We reviewed medical records of patients with uveitic glaucoma associated with VKH who underwent MMC-enhanced trabeculectomy at King Khaled Eye Specialist Hospital, Riyadh, Saudi Arabia between 2005 and 2017. The diagnosis of VKH disease was based on the Revised International Diagnostic Criteria [14]. The inclusion criteria were (i) controlled IOP of < 21 mmHg with or without antiglaucoma medications, (ii) phakic eyes, (iii) no previous history of a pressure-lowering procedure other than a single MMC-enhanced trabeculectomy and (iv) a minimum follow-up time of 1 year. We identified 45 eyes of 23 patients out of which 19 eyes underwent phacoemulsification with intraocular lens implantation later on. Eyes were divided into 2 groups: the study group included the 19 eyes that underwent phacoemulsification after trabeculectomy and the control group included eyes that underwent only trabeculectomy surgery. We followed the same methods as described by Almobarak et al. [15] The control pairs were matched according to age, gender, trabeculectomy and phacoemulsification (study eyes)/admittance to the study (control eyes) time, best corrected visual acuity (BCVA), IOP and number of glaucoma medications. To match the study-control pairs with respect to trabeculectomy and phacoemulsification (study eyes)/admittance to the study time (control eyes), the time interval between trabeculectomy and phacoemulsification and between phacoemulsification and the final follow-up was calculated for the study group. For the control group, the study entry time was determined as the best matching time for that control eye with study eye considering the time between trabeculectomy and phacoemulsification of the study eye. Time interval between trabeculectomy and study entry, and then between study entry and final follow-up was determined. These times periods were then utilized to match the control and study eyes. Ultimately, 19 study eyes and 19 control eyes were included in the study, while the remaining eyes were excluded. The study was approved by the Ethics Review Board of King Khaled Eye Specialist Hospital, part of a retrospective study on uveitic glaucoma. All procedures adhered to the tenets of the declaration of Helsinki, and all patients gave written informed consent.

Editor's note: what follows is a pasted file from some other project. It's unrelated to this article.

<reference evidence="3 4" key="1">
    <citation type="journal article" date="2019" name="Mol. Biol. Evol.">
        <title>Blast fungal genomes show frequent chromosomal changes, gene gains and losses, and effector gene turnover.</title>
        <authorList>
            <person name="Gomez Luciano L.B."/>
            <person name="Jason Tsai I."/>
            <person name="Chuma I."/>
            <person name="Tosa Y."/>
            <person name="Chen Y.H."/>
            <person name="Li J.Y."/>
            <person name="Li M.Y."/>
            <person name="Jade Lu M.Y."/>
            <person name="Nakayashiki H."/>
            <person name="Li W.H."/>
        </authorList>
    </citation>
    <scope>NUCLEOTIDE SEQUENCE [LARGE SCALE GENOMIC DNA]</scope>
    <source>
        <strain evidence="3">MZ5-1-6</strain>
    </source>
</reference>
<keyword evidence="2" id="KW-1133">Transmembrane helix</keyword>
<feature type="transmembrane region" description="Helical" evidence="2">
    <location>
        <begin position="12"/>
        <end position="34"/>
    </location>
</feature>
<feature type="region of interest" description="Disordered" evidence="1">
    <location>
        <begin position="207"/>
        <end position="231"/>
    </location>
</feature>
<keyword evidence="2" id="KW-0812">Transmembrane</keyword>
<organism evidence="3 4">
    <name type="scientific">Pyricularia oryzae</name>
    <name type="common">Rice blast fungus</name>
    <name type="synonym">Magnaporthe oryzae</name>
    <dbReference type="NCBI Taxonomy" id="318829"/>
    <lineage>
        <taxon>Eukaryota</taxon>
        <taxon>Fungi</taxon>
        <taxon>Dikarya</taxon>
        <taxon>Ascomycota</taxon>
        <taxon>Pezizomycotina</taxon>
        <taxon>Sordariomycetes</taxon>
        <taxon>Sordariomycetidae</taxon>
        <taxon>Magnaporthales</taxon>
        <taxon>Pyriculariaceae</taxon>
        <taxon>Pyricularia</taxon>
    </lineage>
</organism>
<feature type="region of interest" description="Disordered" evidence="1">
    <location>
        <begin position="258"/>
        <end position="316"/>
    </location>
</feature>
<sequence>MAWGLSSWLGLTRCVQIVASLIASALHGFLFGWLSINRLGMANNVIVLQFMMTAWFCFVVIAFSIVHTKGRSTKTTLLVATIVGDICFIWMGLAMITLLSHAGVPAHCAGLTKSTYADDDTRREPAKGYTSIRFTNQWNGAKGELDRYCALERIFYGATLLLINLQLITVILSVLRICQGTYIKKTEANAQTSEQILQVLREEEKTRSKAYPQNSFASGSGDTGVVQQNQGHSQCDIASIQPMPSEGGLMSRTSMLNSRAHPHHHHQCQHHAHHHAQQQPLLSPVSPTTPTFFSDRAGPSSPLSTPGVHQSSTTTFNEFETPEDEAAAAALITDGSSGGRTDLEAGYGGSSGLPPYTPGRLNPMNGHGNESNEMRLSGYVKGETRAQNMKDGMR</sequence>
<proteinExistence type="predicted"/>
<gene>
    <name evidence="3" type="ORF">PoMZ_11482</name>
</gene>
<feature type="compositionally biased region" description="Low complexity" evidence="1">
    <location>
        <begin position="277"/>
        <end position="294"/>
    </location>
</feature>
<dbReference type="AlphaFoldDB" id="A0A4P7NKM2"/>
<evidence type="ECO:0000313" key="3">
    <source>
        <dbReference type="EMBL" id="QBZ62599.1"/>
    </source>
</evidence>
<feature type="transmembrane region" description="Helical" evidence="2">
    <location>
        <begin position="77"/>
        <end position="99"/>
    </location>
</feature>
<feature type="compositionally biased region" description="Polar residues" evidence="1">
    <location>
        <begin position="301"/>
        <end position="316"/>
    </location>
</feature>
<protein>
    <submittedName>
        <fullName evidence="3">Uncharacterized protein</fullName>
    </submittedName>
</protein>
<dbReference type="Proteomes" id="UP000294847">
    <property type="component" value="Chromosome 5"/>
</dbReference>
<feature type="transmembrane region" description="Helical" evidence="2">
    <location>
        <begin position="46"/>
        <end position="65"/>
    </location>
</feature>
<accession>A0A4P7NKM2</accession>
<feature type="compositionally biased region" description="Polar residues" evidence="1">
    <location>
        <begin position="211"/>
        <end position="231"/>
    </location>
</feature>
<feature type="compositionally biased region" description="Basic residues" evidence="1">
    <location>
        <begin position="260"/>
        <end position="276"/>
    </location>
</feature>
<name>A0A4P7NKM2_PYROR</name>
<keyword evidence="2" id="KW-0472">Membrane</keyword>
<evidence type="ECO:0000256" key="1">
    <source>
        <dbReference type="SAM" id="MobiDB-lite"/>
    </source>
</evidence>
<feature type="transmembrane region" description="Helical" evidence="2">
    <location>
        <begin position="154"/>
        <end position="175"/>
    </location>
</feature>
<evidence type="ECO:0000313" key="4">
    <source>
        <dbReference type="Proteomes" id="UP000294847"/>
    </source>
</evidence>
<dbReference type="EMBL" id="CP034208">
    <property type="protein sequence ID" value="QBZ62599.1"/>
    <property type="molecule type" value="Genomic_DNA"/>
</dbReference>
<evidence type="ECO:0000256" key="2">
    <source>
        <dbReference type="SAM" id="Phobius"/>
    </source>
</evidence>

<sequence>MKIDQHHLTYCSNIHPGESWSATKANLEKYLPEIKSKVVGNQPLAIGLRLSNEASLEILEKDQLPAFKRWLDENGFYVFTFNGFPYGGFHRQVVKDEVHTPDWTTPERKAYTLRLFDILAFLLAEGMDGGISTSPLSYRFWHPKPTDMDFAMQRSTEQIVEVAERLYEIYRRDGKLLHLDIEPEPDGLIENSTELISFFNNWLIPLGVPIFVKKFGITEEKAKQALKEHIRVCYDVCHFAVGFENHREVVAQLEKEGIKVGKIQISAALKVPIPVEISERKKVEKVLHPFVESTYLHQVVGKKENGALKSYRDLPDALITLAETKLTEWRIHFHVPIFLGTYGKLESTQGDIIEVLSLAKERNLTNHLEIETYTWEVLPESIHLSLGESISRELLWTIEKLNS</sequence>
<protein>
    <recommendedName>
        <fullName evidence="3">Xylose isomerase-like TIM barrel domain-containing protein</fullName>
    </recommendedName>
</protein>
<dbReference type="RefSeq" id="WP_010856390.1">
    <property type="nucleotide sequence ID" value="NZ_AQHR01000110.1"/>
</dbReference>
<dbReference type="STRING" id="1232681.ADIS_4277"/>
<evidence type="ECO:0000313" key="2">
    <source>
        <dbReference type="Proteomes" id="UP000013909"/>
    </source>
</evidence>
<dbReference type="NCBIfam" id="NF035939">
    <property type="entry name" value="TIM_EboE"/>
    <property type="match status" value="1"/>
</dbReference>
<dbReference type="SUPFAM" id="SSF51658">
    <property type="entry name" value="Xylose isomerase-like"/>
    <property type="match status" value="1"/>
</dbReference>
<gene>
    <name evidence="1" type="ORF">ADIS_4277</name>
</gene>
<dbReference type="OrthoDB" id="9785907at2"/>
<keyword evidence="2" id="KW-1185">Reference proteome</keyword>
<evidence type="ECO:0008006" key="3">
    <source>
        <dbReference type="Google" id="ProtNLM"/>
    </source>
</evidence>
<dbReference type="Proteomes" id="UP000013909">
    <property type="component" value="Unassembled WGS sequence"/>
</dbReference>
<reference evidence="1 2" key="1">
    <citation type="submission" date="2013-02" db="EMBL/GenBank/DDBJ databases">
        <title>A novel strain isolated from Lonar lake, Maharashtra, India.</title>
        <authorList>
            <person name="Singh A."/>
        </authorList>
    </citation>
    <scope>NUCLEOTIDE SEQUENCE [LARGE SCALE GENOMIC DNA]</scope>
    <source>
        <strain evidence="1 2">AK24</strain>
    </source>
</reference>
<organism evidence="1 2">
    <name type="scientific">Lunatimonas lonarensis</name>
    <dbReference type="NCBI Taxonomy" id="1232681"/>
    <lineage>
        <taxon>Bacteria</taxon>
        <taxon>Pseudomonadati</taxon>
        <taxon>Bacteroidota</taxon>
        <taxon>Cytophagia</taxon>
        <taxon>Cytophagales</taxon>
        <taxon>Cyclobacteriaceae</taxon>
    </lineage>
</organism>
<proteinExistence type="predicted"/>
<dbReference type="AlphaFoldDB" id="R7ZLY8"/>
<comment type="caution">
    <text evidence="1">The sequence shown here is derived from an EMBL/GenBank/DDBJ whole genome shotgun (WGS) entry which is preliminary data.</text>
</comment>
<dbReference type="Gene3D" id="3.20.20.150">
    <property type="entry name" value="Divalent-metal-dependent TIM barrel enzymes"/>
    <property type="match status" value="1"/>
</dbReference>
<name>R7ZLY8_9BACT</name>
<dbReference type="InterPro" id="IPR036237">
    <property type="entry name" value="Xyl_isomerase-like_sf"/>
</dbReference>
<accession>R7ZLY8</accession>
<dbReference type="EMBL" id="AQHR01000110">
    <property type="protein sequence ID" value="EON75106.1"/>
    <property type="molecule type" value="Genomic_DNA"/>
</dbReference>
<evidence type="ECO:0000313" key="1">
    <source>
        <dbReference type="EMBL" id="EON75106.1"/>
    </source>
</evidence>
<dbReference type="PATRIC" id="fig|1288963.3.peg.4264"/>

Surgical technique

All patients were evaluated by uveitis specialist before surgery. Phacoemulsification was performed by experienced surgeons credentialed for the procedure. The temporal corneal incision was performed to avoid the filtering bleb superiorly. Any posterior synechiae were released with viscoelastic material or a cyclodialysis spatula before phacoemulsification. Iris retractors were employed when needed to dilate the pupil. A foldable intraocular lens (IOL) was implanted in the bag, and the wound was hydrated or closed with 10–0 nylon sutures. Finally, subconjunctival injections of antibiotics and steroids were administered. The patients were checked postoperatively depending on the stability of their condition. After the surgery, all of the patients were treated with topical ofloxacin eye drops four times daily for 2 weeks and hourly prednisolone acetate 1% eye drops; and the dosage was gradually adjusted on weekly basis and tapered to the preoperative maintenance dosage by the uveitis specialist. Systemic immunosuppressive agents such as mycophenolate mofetil 1 g twice daily, or azathioprine 50 mg twice daily (1–3 mg/kg/day) if mycophenolate mofetil is not tolerated were given for 3 months to achieve the optimal control of the inflammation, and then tapered afterwards. While oral prednisone 1 mg/kg/day (average of 40 to 50 mg daily) was given for 1 week and then gradually tapered on a weekly basis to the preoperative level. Postoperative monitoring was carried out by both the glaucoma and uveitis specialists.